Pine Scented Rosemary
Has finely textured leaves that are easily chopped up. This plus an excellent flavor make this Rosemary the variety many chefs prefer. Pine Scented Rosemary is a different species than our other Rosemary plants and it shows. Other Rosemary varieties have such coarse leaves that using them fresh can be a problem. Even chopped fine they are very tough, but this Rosemary’s leaves are soft, like cilantro or parsley which make it more suitable for fresh use. A very pretty plant in the landscape, Pine Scented Rosemary is a soft sea green that grows to about three to four feet high by about four or more feet wide.
Is one of the Rosemary varieties to choose if you live where winter temperatures are often in the teens or less. Discovered on a cold snowy day by veteran herb pioneer Madeline Hill in the Texas town of Arp, this Rosemary has survived several winters in the Case Western University Botanic Garden in Cleveland, Ohio, where they must take their other kinds of Rosemary in for the winter.
Madalene Hill Rosemary
Is also a cold hardy Rosemary. Both of these are rated to survive minus 15 degrees. And, both are erect, growing to about three feet. Their flowers are a light blue.
Has the thinnest leaves of all our Rosmarinus officinalis plants. Gracefully curved branches are punctuated by short spires that rise randomly like exclamation marks. Even though the flower color is pale, there are so many flowers that they combine and provide a respectable cloud of pink, especially when viewed at a distance. Growing quickly to two feet this Pink Rosemary can be enjoyed in its natural whirlwind state or pruned into a hedge. Pink Rosemary’s small narrow leaves are flavorful but because they are small it is the best choice if you want to do a lot of cooking.
Is visually different This is a beautiful very erect Rosemary plant with fat succulent leaves and white flowers that have just a spot of blue in
Golden Rain Rosemary
Has weeping foliage that can brighten a semi shady spot or offer an interesting specimen in a gold garden. Located among too many green plants it can look in need of fertilizer. The golden hue turns darker green over summer and returns with cooler weather.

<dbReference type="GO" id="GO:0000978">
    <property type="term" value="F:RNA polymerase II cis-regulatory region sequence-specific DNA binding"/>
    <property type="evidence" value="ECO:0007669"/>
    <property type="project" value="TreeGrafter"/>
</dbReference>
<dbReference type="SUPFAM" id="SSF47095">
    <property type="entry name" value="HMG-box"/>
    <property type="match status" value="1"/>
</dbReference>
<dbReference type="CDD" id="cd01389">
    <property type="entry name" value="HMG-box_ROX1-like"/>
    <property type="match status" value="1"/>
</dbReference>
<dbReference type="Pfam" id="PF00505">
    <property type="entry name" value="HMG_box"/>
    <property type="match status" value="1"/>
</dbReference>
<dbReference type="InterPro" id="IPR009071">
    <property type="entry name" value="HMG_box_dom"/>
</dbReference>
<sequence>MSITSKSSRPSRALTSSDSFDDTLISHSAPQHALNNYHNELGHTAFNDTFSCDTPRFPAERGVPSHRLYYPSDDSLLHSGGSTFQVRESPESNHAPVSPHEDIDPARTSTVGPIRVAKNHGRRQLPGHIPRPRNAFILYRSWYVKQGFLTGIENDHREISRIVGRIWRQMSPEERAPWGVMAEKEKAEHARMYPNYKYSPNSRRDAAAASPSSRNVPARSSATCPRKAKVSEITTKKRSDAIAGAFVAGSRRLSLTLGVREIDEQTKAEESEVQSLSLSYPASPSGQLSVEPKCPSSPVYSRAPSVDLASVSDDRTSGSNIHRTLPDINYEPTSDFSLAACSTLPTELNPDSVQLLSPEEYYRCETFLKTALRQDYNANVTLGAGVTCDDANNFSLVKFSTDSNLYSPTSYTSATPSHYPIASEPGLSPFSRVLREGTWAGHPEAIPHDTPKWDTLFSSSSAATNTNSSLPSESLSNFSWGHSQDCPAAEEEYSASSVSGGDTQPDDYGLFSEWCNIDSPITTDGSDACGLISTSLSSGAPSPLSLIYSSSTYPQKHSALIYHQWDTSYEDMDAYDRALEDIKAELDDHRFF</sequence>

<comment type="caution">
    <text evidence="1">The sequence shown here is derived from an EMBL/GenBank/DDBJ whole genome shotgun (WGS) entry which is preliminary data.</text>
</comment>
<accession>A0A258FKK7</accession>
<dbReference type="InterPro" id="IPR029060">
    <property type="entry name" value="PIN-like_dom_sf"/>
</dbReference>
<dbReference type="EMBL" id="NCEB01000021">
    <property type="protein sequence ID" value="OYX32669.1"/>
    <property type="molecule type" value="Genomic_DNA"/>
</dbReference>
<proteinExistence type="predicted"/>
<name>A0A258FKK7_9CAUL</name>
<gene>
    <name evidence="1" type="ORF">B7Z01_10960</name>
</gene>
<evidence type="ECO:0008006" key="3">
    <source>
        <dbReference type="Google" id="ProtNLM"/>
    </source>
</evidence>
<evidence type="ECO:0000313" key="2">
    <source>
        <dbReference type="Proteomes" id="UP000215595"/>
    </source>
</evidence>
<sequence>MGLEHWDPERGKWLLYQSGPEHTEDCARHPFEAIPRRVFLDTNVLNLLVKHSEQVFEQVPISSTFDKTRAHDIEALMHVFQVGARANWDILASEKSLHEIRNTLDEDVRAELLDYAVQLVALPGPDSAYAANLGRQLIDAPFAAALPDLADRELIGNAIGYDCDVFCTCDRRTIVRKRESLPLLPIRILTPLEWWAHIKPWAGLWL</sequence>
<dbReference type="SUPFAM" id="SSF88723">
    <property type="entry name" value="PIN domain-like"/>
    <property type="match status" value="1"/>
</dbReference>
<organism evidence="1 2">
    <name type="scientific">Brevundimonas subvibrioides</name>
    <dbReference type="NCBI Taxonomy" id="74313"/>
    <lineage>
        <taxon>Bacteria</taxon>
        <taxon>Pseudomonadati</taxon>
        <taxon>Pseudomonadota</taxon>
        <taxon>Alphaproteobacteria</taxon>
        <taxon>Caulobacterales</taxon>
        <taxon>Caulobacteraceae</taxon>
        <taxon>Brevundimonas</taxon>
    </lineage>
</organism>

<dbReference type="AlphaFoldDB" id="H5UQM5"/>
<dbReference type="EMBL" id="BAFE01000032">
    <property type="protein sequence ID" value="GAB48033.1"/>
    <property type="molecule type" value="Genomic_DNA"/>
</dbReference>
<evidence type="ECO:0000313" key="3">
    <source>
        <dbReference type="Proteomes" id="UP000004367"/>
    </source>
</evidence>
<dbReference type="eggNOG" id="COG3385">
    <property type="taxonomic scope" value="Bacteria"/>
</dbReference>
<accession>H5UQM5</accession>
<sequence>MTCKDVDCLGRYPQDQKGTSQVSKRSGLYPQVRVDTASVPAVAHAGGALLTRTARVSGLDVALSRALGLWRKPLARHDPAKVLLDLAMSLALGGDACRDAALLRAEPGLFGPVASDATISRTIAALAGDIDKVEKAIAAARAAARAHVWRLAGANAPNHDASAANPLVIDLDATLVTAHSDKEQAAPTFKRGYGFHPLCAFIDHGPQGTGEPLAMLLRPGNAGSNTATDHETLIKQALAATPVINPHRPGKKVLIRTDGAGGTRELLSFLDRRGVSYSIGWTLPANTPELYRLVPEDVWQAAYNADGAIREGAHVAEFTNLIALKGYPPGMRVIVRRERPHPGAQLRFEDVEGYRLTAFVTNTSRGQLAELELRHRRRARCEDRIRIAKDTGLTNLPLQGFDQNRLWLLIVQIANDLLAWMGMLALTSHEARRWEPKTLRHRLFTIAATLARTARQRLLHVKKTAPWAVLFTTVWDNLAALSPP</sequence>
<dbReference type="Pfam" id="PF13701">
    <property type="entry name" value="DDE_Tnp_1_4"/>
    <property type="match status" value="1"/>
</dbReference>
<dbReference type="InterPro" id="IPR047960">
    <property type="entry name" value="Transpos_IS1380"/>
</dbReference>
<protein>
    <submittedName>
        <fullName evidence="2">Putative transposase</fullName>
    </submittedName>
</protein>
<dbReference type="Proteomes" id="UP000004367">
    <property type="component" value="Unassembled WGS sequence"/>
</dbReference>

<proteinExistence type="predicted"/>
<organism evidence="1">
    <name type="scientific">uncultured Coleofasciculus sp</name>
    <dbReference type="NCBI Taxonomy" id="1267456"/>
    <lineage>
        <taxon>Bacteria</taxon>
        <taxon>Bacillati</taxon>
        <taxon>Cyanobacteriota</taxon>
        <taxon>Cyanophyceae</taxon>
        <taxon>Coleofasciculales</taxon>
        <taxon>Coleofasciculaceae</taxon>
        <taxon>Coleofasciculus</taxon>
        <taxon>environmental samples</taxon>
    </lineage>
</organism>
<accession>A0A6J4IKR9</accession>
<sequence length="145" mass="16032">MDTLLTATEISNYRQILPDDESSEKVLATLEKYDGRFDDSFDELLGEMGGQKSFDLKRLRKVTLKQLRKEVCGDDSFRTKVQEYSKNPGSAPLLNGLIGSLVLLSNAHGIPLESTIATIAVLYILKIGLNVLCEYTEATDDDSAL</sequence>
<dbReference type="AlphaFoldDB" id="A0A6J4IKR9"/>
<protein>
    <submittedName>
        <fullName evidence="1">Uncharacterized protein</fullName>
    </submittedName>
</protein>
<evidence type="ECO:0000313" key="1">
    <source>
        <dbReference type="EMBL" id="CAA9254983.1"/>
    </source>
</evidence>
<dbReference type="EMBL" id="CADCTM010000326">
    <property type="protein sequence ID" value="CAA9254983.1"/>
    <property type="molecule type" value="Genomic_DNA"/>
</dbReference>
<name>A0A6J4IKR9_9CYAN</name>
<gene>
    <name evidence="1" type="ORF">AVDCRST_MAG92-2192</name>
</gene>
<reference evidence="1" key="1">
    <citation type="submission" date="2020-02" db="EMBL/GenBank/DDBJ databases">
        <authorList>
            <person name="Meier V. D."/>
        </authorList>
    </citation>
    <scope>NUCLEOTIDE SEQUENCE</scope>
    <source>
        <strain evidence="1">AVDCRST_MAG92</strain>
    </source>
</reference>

|Blue Boy Rosemary
Is the smallest of all the Rosemary varieties. Small leaves and little light blue pearls for flowers makes Blue Boy Rosemary a good choice for a container or near the front of the garden. Blue Boy Rosemary grows very slowly but it will eventually reach two feet wide and two feet high. It can be used for cooking but because the needles are so small it will take several stems to equal one large stem of a regularly sized Rosemary.
Spice Islands Rosemary
Has thick juicy looking leaves and very upright growth with a nice dark blue flower. It is perfect to use as a barbecue skewer. Spice Islands Rosemary has become one of our favorites in the garden and in the kitchen.
Here are some tips for wintering rosemary plants:
Plant rosemary in a sunny, sheltered place where the plant is protected from harsh winter winds. A warm spot near your house is your best bet. Prune the plant to about 3 inches after the first frost, then bury the plant entirely with soil or compost. Pile 4 to 6 inches of mulch such as pine needles, straw, finely chopped mulch or chopped leaves over the plant. (Be sure to remove about half of the mulch in spring.) Unfortunately, there is no guarantee that your rosemary plant will survive a cold winter, even with protection. If they are in
containers, I just bring mine inside to a warmer place where they can’t freeze
and just keep them moist so they don’t dry out totally. Be sure to prune them
back so they can go dormant for the winter so you will have a great starting plants come spring.
If you don’t have time to cut and dry out your herbs, you can get Organic Rosemary already to use, I sometimes
have to do that myself, but you want to look for the best made possible. You can look at Starwest botanicals for
some great herbs and spices. You can Click here to check it out.